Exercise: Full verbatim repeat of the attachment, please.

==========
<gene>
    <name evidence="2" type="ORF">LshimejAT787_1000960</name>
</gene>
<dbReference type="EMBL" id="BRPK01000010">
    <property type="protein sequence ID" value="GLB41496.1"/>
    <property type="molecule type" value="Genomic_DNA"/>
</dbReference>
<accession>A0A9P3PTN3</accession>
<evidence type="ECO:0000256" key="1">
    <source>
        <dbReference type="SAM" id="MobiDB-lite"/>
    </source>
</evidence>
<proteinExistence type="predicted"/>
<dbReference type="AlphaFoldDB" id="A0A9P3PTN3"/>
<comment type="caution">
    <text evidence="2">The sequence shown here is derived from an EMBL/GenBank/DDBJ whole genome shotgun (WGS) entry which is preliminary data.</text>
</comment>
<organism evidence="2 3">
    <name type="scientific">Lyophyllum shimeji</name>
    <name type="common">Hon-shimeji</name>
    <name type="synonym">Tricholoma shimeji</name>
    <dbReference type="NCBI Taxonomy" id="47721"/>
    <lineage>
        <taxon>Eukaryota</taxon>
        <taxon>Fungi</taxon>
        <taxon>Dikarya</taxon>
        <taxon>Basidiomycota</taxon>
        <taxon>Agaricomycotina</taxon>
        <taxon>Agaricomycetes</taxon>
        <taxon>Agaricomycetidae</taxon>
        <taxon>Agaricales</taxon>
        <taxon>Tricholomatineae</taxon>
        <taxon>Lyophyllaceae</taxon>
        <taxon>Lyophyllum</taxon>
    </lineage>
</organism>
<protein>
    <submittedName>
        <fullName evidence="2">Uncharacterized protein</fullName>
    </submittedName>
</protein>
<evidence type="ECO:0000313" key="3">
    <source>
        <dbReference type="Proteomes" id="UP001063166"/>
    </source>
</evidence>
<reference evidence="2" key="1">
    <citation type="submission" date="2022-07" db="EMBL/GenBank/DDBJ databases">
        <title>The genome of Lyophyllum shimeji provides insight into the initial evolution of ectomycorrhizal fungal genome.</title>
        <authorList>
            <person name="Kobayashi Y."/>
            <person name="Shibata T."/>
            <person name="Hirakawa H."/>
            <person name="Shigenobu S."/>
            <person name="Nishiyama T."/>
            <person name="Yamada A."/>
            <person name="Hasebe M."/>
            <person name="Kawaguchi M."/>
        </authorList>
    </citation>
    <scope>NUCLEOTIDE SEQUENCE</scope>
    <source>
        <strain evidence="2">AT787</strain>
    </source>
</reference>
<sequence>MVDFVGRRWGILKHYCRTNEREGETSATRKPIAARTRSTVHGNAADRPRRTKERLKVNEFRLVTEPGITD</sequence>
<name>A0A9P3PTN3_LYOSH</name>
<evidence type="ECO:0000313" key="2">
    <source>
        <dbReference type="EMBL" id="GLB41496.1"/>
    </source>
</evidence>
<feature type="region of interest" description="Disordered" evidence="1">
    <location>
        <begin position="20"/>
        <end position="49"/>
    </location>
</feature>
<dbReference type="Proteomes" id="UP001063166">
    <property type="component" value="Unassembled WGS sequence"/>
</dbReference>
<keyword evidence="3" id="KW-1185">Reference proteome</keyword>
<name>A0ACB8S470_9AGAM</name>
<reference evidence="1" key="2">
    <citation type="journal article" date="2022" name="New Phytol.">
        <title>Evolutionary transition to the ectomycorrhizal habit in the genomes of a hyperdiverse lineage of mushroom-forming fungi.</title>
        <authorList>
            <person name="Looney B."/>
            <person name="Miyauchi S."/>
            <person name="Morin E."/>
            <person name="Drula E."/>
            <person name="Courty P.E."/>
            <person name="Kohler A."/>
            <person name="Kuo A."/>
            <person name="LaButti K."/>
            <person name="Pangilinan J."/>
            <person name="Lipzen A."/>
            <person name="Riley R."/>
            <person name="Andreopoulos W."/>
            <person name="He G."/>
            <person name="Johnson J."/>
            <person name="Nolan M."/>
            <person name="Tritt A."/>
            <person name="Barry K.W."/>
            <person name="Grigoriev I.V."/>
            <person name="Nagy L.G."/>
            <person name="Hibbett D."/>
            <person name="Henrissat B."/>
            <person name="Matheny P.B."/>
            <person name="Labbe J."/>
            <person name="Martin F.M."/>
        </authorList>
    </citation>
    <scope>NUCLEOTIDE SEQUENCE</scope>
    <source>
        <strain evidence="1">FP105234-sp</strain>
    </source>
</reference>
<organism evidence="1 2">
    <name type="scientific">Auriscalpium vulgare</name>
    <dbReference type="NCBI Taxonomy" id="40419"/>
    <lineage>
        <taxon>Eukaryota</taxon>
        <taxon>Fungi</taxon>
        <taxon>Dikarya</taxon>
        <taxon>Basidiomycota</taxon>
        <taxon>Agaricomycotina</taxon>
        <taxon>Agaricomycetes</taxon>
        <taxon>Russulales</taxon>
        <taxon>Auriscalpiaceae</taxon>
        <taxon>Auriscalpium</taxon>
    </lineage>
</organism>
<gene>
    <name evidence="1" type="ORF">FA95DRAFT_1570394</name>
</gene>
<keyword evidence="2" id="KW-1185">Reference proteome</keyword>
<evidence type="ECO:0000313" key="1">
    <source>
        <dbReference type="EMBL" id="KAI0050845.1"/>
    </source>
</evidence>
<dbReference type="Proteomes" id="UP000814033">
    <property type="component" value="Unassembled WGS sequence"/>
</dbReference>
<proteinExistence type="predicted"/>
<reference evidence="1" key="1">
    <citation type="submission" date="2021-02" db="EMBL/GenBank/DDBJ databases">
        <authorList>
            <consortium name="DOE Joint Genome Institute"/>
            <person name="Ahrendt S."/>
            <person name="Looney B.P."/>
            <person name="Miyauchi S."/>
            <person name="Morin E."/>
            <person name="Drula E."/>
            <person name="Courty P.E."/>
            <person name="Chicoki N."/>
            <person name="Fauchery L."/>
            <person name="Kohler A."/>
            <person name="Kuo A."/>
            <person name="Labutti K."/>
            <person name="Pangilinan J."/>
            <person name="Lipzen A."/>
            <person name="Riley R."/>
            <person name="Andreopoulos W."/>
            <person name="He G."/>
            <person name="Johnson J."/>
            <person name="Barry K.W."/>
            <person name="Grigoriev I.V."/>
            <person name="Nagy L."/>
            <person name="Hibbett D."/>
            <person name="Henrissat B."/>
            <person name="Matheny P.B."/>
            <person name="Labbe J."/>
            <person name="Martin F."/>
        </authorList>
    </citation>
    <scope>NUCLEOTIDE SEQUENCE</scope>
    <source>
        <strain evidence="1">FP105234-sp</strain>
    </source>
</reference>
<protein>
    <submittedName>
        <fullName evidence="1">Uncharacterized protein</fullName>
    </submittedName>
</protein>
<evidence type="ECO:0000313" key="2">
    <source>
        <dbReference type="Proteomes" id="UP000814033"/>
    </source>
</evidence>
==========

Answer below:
<gene>
    <name evidence="2" type="ORF">LshimejAT787_1000960</name>
</gene>
<dbReference type="EMBL" id="BRPK01000010">
    <property type="protein sequence ID" value="GLB41496.1"/>
    <property type="molecule type" value="Genomic_DNA"/>
</dbReference>
<accession>A0A9P3PTN3</accession>
<evidence type="ECO:0000256" key="1">
    <source>
        <dbReference type="SAM" id="MobiDB-lite"/>
    </source>
</evidence>
<proteinExistence type="predicted"/>
<dbReference type="AlphaFoldDB" id="A0A9P3PTN3"/>
<comment type="caution">
    <text evidence="2">The sequence shown here is derived from an EMBL/GenBank/DDBJ whole genome shotgun (WGS) entry which is preliminary data.</text>
</comment>
<organism evidence="2 3">
    <name type="scientific">Lyophyllum shimeji</name>
    <name type="common">Hon-shimeji</name>
    <name type="synonym">Tricholoma shimeji</name>
    <dbReference type="NCBI Taxonomy" id="47721"/>
    <lineage>
        <taxon>Eukaryota</taxon>
        <taxon>Fungi</taxon>
        <taxon>Dikarya</taxon>
        <taxon>Basidiomycota</taxon>
        <taxon>Agaricomycotina</taxon>
        <taxon>Agaricomycetes</taxon>
        <taxon>Agaricomycetidae</taxon>
        <taxon>Agaricales</taxon>
        <taxon>Tricholomatineae</taxon>
        <taxon>Lyophyllaceae</taxon>
        <taxon>Lyophyllum</taxon>
    </lineage>
</organism>
<protein>
    <submittedName>
        <fullName evidence="2">Uncharacterized protein</fullName>
    </submittedName>
</protein>
<evidence type="ECO:0000313" key="3">
    <source>
        <dbReference type="Proteomes" id="UP001063166"/>
    </source>
</evidence>
<reference evidence="2" key="1">
    <citation type="submission" date="2022-07" db="EMBL/GenBank/DDBJ databases">
        <title>The genome of Lyophyllum shimeji provides insight into the initial evolution of ectomycorrhizal fungal genome.</title>
        <authorList>
            <person name="Kobayashi Y."/>
            <person name="Shibata T."/>
            <person name="Hirakawa H."/>
            <person name="Shigenobu S."/>
            <person name="Nishiyama T."/>
            <person name="Yamada A."/>
            <person name="Hasebe M."/>
            <person name="Kawaguchi M."/>
        </authorList>
    </citation>
    <scope>NUCLEOTIDE SEQUENCE</scope>
    <source>
        <strain evidence="2">AT787</strain>
    </source>
</reference>
<sequence>MVDFVGRRWGILKHYCRTNEREGETSATRKPIAARTRSTVHGNAADRPRRTKERLKVNEFRLVTEPGITD</sequence>
<name>A0A9P3PTN3_LYOSH</name>
<evidence type="ECO:0000313" key="2">
    <source>
        <dbReference type="EMBL" id="GLB41496.1"/>
    </source>
</evidence>
<feature type="region of interest" description="Disordered" evidence="1">
    <location>
        <begin position="20"/>
        <end position="49"/>
    </location>
</feature>
<dbReference type="Proteomes" id="UP001063166">
    <property type="component" value="Unassembled WGS sequence"/>
</dbReference>
<keyword evidence="3" id="KW-1185">Reference proteome</keyword>
<name>A0ACB8S470_9AGAM</name>
<reference evidence="1" key="2">
    <citation type="journal article" date="2022" name="New Phytol.">
        <title>Evolutionary transition to the ectomycorrhizal habit in the genomes of a hyperdiverse lineage of mushroom-forming fungi.</title>
        <authorList>
            <person name="Looney B."/>
            <person name="Miyauchi S."/>
            <person name="Morin E."/>
            <person name="Drula E."/>
            <person name="Courty P.E."/>
            <person name="Kohler A."/>
            <person name="Kuo A."/>
            <person name="LaButti K."/>
            <person name="Pangilinan J."/>
            <person name="Lipzen A."/>
            <person name="Riley R."/>
            <person name="Andreopoulos W."/>
            <person name="He G."/>
            <person name="Johnson J."/>
            <person name="Nolan M."/>
            <person name="Tritt A."/>
            <person name="Barry K.W."/>
            <person name="Grigoriev I.V."/>
            <person name="Nagy L.G."/>
            <person name="Hibbett D."/>
            <person name="Henrissat B."/>
            <person name="Matheny P.B."/>
            <person name="Labbe J."/>
            <person name="Martin F.M."/>
        </authorList>
    </citation>
    <scope>NUCLEOTIDE SEQUENCE</scope>
    <source>
        <strain evidence="1">FP105234-sp</strain>
    </source>
</reference>
<organism evidence="1 2">
    <name type="scientific">Auriscalpium vulgare</name>
    <dbReference type="NCBI Taxonomy" id="40419"/>
    <lineage>
        <taxon>Eukaryota</taxon>
        <taxon>Fungi</taxon>
        <taxon>Dikarya</taxon>
        <taxon>Basidiomycota</taxon>
        <taxon>Agaricomycotina</taxon>
        <taxon>Agaricomycetes</taxon>
        <taxon>Russulales</taxon>
        <taxon>Auriscalpiaceae</taxon>
        <taxon>Auriscalpium</taxon>
    </lineage>
</organism>
<gene>
    <name evidence="1" type="ORF">FA95DRAFT_1570394</name>
</gene>
<keyword evidence="2" id="KW-1185">Reference proteome</keyword>
<evidence type="ECO:0000313" key="1">
    <source>
        <dbReference type="EMBL" id="KAI0050845.1"/>
    </source>
</evidence>
<dbReference type="Proteomes" id="UP000814033">
    <property type="component" value="Unassembled WGS sequence"/>
</dbReference>
<proteinExistence type="predicted"/>
<reference evidence="1" key="1">
    <citation type="submission" date="2021-02" db="EMBL/GenBank/DDBJ databases">
        <authorList>
            <consortium name="DOE Joint Genome Institute"/>
            <person name="Ahrendt S."/>
            <person name="Looney B.P."/>
            <person name="Miyauchi S."/>
            <person name="Morin E."/>
            <person name="Drula E."/>
            <person name="Courty P.E."/>
            <person name="Chicoki N."/>
            <person name="Fauchery L."/>
            <person name="Kohler A."/>
            <person name="Kuo A."/>
            <person name="Labutti K."/>
            <person name="Pangilinan J."/>
            <person name="Lipzen A."/>
            <person name="Riley R."/>
            <person name="Andreopoulos W."/>
            <person name="He G."/>
            <person name="Johnson J."/>
            <person name="Barry K.W."/>
            <person name="Grigoriev I.V."/>
            <person name="Nagy L."/>
            <person name="Hibbett D."/>
            <person name="Henrissat B."/>
            <person name="Matheny P.B."/>
            <person name="Labbe J."/>
            <person name="Martin F."/>
        </authorList>
    </citation>
    <scope>NUCLEOTIDE SEQUENCE</scope>
    <source>
        <strain evidence="1">FP105234-sp</strain>
    </source>
</reference>
<protein>
    <submittedName>
        <fullName evidence="1">Uncharacterized protein</fullName>
    </submittedName>
</protein>
<evidence type="ECO:0000313" key="2">
    <source>
        <dbReference type="Proteomes" id="UP000814033"/>
    </source>
</evidence>